Phase 2: Finding Helpful Resources

Updated 4 years 2 months ago

As I searched for experts and expertise on this topic on the internet through a search engine (Google), I used these keywords in the search so that I can find adequate results. This is the list of keywords

Village, Governance, Government, China, Yunnan, Bai

As I combed through source after source on the internet.  I needed to determine whether the source is credible and trustworthy.  These are some of the ways of how I decided whether the source is reliable or not.

I will know the information is valid by checking if the info is recently published or updated. Another way to know if the information is legitimate is by looking for how many times this source has been reviewed and cited by others.  

Additionally, I needed to find out who published the information.  This is how I determined who is responsible for producing the information.

I can find out who is responsible for producing/publishing that information by searching the site for an "about" page and find out the staff and the people behind the information provided.

I needed to find three experts in this field village governance.  I used Google Scholar to find the three experts on the topic.  Here are their descriptions and I will also send them an email asking for feedback.  

1. Linda Jakobson 

Contact Info: ljakobson@lowyinstitute.org

I choose Linda Jakobson as one of my experts because she is from a institution on international policy and has 20 years of experience of working in China.  She also wrote six books on China and Asian Society and worked at the Kennedy School of Government at Harvard University.  She covers a wide range of topics and I think she can help me with my topic village governance by explaining how leaders are elected and how the village is run.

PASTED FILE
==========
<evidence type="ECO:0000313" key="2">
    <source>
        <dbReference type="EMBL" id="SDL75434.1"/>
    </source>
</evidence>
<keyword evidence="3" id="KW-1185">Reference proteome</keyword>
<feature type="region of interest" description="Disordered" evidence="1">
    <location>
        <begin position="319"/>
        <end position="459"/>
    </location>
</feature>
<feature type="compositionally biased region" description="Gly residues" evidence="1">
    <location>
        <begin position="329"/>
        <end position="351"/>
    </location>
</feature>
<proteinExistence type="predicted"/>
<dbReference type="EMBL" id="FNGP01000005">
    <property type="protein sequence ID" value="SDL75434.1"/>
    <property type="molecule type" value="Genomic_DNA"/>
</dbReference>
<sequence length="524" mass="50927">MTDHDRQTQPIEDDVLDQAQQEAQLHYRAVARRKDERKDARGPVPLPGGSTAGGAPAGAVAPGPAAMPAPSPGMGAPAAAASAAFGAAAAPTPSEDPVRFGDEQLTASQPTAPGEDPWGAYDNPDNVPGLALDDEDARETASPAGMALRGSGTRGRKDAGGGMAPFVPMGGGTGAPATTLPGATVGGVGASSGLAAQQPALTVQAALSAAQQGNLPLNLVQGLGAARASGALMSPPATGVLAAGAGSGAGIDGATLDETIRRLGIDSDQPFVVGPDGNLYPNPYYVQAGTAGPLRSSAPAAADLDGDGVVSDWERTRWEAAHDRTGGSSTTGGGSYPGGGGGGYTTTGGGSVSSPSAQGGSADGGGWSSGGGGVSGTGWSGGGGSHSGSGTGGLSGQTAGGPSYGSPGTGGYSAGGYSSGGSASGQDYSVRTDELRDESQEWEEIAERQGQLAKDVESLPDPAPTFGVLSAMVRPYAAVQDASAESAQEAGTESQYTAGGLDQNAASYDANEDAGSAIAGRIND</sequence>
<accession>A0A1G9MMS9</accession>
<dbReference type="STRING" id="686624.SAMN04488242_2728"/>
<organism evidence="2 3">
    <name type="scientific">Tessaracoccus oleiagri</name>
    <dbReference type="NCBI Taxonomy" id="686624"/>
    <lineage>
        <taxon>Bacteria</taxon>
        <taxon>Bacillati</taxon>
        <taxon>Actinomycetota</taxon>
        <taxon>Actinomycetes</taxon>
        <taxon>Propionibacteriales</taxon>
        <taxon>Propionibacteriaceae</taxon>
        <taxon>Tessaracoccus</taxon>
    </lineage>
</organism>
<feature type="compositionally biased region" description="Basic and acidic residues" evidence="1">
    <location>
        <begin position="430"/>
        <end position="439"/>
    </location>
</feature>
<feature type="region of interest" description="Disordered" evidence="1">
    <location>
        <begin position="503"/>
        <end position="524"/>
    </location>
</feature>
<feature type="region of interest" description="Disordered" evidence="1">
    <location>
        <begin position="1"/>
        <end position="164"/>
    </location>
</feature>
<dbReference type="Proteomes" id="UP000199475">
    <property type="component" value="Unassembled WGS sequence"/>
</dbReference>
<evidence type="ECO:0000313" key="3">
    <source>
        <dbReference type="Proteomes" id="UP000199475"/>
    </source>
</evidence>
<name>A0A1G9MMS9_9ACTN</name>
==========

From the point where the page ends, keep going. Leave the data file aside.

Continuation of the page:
2. Jean C. Oi

Contact Info: joi@stanford.edu

I choose Jean C. Oi as one of my experts because she is a professor in Chinese Politics in the Stanford University. She has published many works on rural China's economy and government and founded the Stanford China Program.  I think she can assist me with my topic by explaining what roles the village government has.

3. Daniel Kelliher

Contact Info: kelliher@umn.edu
 
I choose Daniel Kelliher because he specializes in political science in the University of Minnesota.  He has won numerous teaching awards and has many publications regarding Chinese rural politics.  I think he can help me with my topic by giving points of view on how well the village government system is working.
 
Sample Message:
Dear Professor _____,
My name is Jason and I attend the Shanghai American School 8th grade.  I'm currently attending a month long program called Microcampus in Xizhou, Yunnan.  You can visit this program at http://www.sasmicrocampus.org/projects/blogs/204/students.  I'm interested in studying ethnic Bai minority village government.  I would appreciate your feedback on this project? 
 
Here are my 10 major questions regarding the topic.
1. Who are the leaders of the village?
2. How are the leaders decided??
3. What opinion do you have on the leaders and how well they're doing their job?
4. How is the leadership passed on from one generation to the next?
5. What type of government system does this village use?
6. Are there separate departments/areas for different roles?
7. How are the leaders and positions of government elected/decided?
8. Is there an amount of corruption within the village governance?
9. What is an indication that the governance is doing a good (or bad) job governing the village?
10. How much control over the village does the governance have?
 
Sincerely,
Jason
 

A few days have passed, and I will record my efforts and the results of reaching out to them.

I've emailed all 3 experts on the topic and so far, I have not received a reply in the past few days.